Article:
Visitors to Vancouver’s VanDusen Botanical Garden might notice something a little bit different this summer.
Carved into one of the garden’s deep green lawns is what seems to be an enormous zipper. Crafted from interlocking blocks of salvaged Douglas fir, the zipper runs down a grassy slope and opens up at the bottom. The effect is magical – like the land is clothed in grass and the zipper opens to the earth below.
The installation is one of several examples of Earth Art on display at the garden this summer. Earth Art refers to the use of organic materials taken from the landscape to create elaborate natural sculptures that decay over time. It has been a popular art movement since the 1960s, and some of its most famous practitioners are now hard at work at VanDusen.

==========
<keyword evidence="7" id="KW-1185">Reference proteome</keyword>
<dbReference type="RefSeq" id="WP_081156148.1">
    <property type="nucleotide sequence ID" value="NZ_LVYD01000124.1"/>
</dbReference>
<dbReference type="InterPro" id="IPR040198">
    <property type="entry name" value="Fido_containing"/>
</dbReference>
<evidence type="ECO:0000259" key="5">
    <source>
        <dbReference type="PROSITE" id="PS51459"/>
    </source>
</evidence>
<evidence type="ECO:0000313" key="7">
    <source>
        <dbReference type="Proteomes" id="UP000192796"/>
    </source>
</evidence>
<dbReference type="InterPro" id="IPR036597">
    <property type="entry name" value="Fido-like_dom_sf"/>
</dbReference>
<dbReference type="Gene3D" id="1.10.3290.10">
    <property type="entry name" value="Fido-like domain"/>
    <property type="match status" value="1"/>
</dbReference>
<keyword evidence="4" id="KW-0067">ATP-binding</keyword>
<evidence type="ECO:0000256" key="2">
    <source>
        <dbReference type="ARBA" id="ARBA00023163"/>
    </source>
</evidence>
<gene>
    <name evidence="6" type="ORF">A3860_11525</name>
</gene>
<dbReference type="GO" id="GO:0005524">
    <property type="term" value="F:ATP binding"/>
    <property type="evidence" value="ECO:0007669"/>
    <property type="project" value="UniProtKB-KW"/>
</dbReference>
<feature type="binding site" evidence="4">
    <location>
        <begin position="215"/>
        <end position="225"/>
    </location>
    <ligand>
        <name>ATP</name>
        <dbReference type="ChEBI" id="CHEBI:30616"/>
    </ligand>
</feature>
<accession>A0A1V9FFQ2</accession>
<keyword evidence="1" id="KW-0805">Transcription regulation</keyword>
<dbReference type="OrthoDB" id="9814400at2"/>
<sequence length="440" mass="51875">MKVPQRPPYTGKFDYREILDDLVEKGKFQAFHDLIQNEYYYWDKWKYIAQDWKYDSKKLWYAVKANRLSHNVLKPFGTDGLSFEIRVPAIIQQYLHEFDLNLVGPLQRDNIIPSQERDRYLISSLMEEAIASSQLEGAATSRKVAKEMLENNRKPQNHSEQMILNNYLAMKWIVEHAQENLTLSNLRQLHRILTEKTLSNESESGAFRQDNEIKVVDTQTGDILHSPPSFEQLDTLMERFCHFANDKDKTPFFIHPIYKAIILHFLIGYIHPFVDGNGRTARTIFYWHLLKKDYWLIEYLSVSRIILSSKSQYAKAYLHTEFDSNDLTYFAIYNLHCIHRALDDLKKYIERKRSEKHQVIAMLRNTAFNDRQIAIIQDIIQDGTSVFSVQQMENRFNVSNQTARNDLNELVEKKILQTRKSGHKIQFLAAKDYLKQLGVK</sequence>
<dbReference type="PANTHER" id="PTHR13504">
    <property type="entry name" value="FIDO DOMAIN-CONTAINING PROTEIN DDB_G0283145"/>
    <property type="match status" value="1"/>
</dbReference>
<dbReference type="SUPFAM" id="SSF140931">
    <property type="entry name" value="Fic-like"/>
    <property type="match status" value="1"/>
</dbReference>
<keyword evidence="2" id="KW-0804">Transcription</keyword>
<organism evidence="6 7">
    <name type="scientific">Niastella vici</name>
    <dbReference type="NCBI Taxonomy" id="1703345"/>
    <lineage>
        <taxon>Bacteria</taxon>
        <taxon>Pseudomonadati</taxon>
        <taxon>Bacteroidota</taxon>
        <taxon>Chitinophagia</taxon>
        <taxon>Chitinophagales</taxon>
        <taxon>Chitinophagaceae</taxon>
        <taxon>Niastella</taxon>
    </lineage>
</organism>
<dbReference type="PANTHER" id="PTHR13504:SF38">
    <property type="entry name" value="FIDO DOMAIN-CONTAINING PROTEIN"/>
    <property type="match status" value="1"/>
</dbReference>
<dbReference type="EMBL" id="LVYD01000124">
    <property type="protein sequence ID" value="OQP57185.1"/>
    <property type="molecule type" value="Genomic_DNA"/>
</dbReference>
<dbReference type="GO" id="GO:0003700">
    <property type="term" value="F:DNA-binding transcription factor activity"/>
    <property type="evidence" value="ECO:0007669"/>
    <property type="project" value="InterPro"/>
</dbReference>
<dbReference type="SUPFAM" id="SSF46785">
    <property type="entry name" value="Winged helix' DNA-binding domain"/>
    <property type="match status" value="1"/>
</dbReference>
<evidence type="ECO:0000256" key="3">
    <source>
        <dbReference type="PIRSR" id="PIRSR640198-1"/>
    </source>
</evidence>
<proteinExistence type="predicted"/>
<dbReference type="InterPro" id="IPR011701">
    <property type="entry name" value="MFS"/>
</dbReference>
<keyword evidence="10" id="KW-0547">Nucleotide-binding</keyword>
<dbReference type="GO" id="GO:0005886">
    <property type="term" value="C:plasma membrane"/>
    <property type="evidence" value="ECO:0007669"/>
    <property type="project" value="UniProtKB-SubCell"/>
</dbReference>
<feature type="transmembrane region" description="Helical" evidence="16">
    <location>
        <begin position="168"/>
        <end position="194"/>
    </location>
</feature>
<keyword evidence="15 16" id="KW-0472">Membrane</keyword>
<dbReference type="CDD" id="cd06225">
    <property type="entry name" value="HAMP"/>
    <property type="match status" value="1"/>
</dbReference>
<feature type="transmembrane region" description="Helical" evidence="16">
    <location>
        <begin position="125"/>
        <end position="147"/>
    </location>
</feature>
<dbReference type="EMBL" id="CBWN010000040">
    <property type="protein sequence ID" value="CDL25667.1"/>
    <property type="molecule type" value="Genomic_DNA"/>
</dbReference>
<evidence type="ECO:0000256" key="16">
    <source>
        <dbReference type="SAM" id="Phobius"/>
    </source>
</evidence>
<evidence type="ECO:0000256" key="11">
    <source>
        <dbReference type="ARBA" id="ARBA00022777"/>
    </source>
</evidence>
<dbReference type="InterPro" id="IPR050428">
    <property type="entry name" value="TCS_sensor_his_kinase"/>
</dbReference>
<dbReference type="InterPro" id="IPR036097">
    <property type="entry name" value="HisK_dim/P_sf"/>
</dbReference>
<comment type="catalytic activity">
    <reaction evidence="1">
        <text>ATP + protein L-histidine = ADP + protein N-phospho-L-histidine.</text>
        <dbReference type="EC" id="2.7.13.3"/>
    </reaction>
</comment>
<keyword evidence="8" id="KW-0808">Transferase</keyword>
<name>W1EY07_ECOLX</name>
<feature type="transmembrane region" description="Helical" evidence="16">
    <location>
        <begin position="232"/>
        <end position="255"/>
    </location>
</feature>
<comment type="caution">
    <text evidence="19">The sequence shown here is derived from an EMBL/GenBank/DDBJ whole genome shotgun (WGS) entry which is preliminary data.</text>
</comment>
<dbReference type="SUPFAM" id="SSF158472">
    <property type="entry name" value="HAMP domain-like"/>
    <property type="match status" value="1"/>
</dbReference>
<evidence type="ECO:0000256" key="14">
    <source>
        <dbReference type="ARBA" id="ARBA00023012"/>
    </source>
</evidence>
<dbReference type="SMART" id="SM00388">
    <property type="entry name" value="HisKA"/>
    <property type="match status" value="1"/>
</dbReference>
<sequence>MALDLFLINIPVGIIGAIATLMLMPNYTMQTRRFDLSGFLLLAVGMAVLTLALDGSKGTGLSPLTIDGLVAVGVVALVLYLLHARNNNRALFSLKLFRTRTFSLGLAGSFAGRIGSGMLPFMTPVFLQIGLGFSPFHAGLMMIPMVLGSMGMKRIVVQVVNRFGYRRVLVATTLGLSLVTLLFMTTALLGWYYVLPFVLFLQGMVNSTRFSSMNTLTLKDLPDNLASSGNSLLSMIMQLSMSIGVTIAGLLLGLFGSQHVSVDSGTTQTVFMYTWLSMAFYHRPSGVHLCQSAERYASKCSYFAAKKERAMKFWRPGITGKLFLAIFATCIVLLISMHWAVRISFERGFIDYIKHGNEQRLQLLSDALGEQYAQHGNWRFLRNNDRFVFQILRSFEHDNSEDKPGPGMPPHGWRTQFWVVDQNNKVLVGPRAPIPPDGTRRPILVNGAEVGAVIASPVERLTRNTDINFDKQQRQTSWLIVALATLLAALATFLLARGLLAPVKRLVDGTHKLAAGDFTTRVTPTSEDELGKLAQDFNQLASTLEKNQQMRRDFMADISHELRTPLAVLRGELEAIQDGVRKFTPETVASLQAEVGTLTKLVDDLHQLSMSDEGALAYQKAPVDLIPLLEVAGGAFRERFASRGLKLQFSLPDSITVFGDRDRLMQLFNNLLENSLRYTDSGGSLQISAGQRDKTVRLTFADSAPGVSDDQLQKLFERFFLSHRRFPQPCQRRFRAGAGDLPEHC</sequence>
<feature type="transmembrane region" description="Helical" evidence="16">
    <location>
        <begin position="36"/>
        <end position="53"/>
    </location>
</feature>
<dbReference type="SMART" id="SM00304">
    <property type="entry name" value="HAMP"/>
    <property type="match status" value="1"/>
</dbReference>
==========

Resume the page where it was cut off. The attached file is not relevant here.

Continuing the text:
Stop by the 55-acre green oasis now and you can see local and international earth artists in action, creating monumental sculptures that transform VanDusen into a giant canvas. Among the most impressive is an installation that looks a bit like a lopsided Stonehenge. Enormous stone slabs left over from the construction of the seawall have been embedded in the ground in two concentric circles. The stones lean outward, looking almost like a massive rock flower whose petals are gently opening to the sun.
Meanwhile, behind the rose garden, you can check out the little green dress project. A Vancouver artist has recreated the iconic “little black dress” in every woman’s wardrobe, albeit using leaves, branches and flowers. There are 28 snug-fitting gowns on display – some still green, others withering away to browns.
And that’s partly the point of Earth Art. It’s meant to be ephemeral, drawing viewer’s attention to the fleeting nature of life and the beauty that comes with decay and the return to the landscape.
The Earth Art show officially opened at VanDusen Botanical Garden in early August and extends through the end of September.
Anyone seen the Earth Art exhibit at VanDusen? What’s your favourite work of art?